lots of clouds
Looking up to the top of the ridge in the direction of the destination.

the local hills are used for broadcasting purposes
Off to the west, they do all kinds of broadcasting.

this is used trail
A nice steep section of the trail, maybe a little thinner than below, but still clear and used. It's hard to see how steep the trail is since the bushes are happy to grow out a bit as well as up, giving an illusionary vertical that isn't closer to normal with the ground.

power lines close up and the bird refuge in the distance
Looking out toward the bird refuge, the local hill is populated with high tension power lines. The proper trail can be seen dropping from the utility road near the power lines.

a little break between the chaparral
This is what my trail looks like as it joins the main trail, if anyone is fool enough to want to try to go down that way. I happily managed to completely miss it on the way down.

nice, big, easy trail
Cold Spring Highway... er, Trail. No more rock scrambles or ducking under brush. It looks like it was once graded as a road.

some of Cold Spring as it climbs
Looking down into the source area of Cold Spring.

It wasn't too far after finding the trail that the route to Montecito peak appeared. I decided to leave this to later while going downhill. A little further, and I came out onto the road at Cold Spring Saddle. There was a crisp wind blowing through the saddle and I had the incoming clouds had obscured the area, so it was quite cold and the visibility wasn't anything to speak of. I was glad to have my fleece in the pack, but a little disappointed the rain jacket hadn't made it since it would have cut the wind nicely. My fingers were frosty after a little drawing.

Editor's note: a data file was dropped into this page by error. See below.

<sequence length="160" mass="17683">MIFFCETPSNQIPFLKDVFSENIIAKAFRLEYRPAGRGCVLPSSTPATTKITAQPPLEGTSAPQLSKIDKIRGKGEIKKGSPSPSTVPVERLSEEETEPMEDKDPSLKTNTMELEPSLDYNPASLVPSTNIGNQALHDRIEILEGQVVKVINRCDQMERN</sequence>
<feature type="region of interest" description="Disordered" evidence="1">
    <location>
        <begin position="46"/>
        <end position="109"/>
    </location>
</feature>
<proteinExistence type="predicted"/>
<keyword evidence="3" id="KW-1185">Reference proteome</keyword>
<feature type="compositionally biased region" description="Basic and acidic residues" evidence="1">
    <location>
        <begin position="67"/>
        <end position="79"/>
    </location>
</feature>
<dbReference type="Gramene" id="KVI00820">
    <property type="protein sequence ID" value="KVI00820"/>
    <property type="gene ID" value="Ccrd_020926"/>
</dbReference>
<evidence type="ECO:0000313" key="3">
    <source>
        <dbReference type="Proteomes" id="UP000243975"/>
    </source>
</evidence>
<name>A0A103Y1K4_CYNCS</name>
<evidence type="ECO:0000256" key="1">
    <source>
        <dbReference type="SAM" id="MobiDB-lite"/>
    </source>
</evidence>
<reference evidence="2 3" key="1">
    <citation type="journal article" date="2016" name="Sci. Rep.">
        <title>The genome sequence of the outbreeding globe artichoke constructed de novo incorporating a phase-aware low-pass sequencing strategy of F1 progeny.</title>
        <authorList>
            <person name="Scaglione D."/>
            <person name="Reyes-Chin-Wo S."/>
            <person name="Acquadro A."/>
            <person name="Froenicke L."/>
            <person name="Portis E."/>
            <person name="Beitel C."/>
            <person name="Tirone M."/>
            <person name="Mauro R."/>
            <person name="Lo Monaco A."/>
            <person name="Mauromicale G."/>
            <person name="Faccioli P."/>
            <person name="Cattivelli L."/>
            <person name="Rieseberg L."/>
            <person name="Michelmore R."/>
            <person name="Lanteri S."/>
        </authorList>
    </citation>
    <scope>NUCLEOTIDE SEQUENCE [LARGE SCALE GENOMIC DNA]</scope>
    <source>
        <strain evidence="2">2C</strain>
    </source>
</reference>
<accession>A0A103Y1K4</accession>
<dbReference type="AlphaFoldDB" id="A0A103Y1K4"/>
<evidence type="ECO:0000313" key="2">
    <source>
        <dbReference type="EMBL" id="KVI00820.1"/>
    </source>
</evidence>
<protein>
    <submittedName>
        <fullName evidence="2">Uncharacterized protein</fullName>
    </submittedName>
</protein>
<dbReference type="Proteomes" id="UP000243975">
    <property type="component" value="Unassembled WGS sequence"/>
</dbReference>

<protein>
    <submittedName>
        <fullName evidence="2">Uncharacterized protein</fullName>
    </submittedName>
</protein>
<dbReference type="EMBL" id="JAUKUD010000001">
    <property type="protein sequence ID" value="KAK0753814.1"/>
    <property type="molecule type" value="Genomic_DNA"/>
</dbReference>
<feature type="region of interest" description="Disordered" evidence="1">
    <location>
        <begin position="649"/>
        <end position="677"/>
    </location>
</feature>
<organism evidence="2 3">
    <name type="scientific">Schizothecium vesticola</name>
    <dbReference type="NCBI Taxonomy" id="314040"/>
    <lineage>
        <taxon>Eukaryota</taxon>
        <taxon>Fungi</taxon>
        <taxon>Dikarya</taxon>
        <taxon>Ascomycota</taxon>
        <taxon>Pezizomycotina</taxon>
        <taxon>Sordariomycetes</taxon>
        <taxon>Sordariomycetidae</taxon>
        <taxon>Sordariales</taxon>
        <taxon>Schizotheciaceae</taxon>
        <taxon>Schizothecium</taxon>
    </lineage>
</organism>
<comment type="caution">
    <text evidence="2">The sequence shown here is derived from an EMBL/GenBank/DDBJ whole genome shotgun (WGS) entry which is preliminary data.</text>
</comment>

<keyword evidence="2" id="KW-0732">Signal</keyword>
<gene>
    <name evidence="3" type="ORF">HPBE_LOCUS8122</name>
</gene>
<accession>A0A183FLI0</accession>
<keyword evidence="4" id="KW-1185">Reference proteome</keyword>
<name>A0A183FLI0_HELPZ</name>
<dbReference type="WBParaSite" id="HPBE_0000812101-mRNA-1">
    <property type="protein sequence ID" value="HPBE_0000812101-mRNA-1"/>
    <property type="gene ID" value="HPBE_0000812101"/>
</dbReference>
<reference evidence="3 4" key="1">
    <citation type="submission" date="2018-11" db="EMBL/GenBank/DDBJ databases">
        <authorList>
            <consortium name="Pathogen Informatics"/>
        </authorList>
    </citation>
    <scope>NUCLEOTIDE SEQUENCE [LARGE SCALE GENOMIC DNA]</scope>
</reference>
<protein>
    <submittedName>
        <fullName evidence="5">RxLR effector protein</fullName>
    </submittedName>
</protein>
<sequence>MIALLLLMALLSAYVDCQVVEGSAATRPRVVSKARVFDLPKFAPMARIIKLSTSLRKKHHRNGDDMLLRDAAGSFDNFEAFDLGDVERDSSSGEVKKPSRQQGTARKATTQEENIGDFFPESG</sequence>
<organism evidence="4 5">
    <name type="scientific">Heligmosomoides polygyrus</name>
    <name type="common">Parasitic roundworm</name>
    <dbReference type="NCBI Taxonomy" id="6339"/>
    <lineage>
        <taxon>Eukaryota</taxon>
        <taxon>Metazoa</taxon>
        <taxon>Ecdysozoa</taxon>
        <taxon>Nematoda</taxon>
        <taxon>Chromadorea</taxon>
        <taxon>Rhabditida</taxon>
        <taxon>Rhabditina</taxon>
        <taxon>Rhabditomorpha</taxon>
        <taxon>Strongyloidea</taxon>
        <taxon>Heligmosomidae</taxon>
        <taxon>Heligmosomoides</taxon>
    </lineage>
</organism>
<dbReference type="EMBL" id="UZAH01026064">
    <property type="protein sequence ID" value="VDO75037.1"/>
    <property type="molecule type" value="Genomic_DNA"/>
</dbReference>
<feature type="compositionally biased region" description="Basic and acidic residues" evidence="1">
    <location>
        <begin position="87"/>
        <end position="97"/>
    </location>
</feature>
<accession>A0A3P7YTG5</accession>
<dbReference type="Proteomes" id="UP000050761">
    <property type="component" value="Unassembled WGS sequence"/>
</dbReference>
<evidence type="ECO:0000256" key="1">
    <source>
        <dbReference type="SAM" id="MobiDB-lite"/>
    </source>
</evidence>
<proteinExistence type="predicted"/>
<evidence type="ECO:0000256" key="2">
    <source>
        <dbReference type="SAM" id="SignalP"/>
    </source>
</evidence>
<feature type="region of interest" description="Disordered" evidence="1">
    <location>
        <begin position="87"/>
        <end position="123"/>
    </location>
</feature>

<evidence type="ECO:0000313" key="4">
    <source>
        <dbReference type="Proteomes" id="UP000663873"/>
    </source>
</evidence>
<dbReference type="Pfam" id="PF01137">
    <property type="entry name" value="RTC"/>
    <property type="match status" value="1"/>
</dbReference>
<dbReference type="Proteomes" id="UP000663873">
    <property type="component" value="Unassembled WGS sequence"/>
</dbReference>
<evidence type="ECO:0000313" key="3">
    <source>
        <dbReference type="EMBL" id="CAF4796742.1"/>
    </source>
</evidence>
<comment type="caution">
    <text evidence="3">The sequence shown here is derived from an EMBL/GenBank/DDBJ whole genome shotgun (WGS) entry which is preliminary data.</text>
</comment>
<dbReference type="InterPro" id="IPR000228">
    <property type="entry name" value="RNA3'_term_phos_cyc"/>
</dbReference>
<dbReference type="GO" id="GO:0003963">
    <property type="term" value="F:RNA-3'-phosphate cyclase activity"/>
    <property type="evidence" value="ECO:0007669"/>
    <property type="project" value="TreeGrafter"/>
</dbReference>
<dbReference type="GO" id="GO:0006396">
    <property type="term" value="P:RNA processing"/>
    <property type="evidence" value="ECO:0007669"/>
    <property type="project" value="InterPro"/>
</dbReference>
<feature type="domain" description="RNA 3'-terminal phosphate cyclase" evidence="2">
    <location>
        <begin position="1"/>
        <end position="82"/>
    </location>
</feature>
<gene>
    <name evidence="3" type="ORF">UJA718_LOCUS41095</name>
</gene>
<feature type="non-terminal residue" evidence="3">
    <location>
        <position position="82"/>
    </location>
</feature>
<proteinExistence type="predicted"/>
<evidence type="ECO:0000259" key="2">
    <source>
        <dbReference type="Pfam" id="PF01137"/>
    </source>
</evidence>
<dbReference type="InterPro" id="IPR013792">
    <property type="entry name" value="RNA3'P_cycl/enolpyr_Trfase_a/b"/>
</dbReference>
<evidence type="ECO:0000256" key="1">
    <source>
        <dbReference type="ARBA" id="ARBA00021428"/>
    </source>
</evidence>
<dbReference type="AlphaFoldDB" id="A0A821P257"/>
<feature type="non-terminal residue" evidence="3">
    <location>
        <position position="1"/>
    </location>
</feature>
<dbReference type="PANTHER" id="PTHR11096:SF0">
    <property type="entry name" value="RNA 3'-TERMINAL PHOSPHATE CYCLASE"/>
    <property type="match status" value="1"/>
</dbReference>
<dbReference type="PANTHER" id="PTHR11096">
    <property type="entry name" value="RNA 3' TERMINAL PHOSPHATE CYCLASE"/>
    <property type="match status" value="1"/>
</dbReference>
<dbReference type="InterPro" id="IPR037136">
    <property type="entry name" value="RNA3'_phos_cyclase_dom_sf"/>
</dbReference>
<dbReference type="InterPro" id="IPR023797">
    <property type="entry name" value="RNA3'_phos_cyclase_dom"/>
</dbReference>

view from a spot nearing the top, looking over the city again
The view as the top get nearer. A pair of eucalyptus trees offer shade along the trail below for those days when it is much warmer, but today the clouds are closing in instead.

sketch of not much more than clouds being blown by
My sketch at the top as the clouds were rolling by and obscuring anything more than 100 feet away.

The sign on the continuation of trail on the far side of the road promised campgrounds in 2 and 5 miles and the maps show a lot of trail going further than that. I checked out the water tank (full) and then headed back down. The sign on that side said it was 4 miles back down to the bottom.

Even though the clouds were quite thick above, I decided to go ahead and go up Montecito peak. It was another trail much like the ridge trail, but much better traveled so no tunnels to move through at all, but less sure footing where the trail was more torn up. An older version of the trail was some feet to the side, but had become a creek bed during rains. At the top, I crossed the peak following the main use trail going straight to a rock. I noticed that someone had set a memorial stone upon it and as I went to look closer, I found the 2nd survey marker set in it. Coming back, I followed a second use trail left from the peak to find an ammo tin holding the peak log. It had a lot of extra logs and an emergency blanket as well as a plea to water the pine tree. I didn't notice the pine tree, it might have died of the bark beetles someone had tried to save it from by cutting off the top (or so the note said). Since there was poison oak growing on the peak, I didn't think I needed to find it and get it some water.

I wrote my bit in the log book and closed it back up against the threatening weather. I turned and proceeded carefully down the use trail on the peak to the proper trail below. I followed the proper trail down, getting a lot more switch backs than I had on the way up and got down to the utility road below. Someone (probably the forest service) had kindly put a "trail" sign on it to be sure people would know that this turn off was the correct one as they climbed. Soon after getting onto the road, the trail dropped down from it again. I'd seen this from above, so was expecting it, which is good because no one had put the "trail" sign on this side. I guess they assume that if you are going down it, you already went up it. It eventually met with a thicker trail, and again there was the helpful "trail" sign to mark the route. Left would have taken me back to the second, unsigned trail at the start, but I turned right. Then, not much more than 40 feet along, there was the switchback I had taken but shouldn't have, closely followed by the 2nd creek crossing. I followed it the rest of the way in the dwindling light of the evening.

©2011 Valerie Norton
Posted 5 November 2011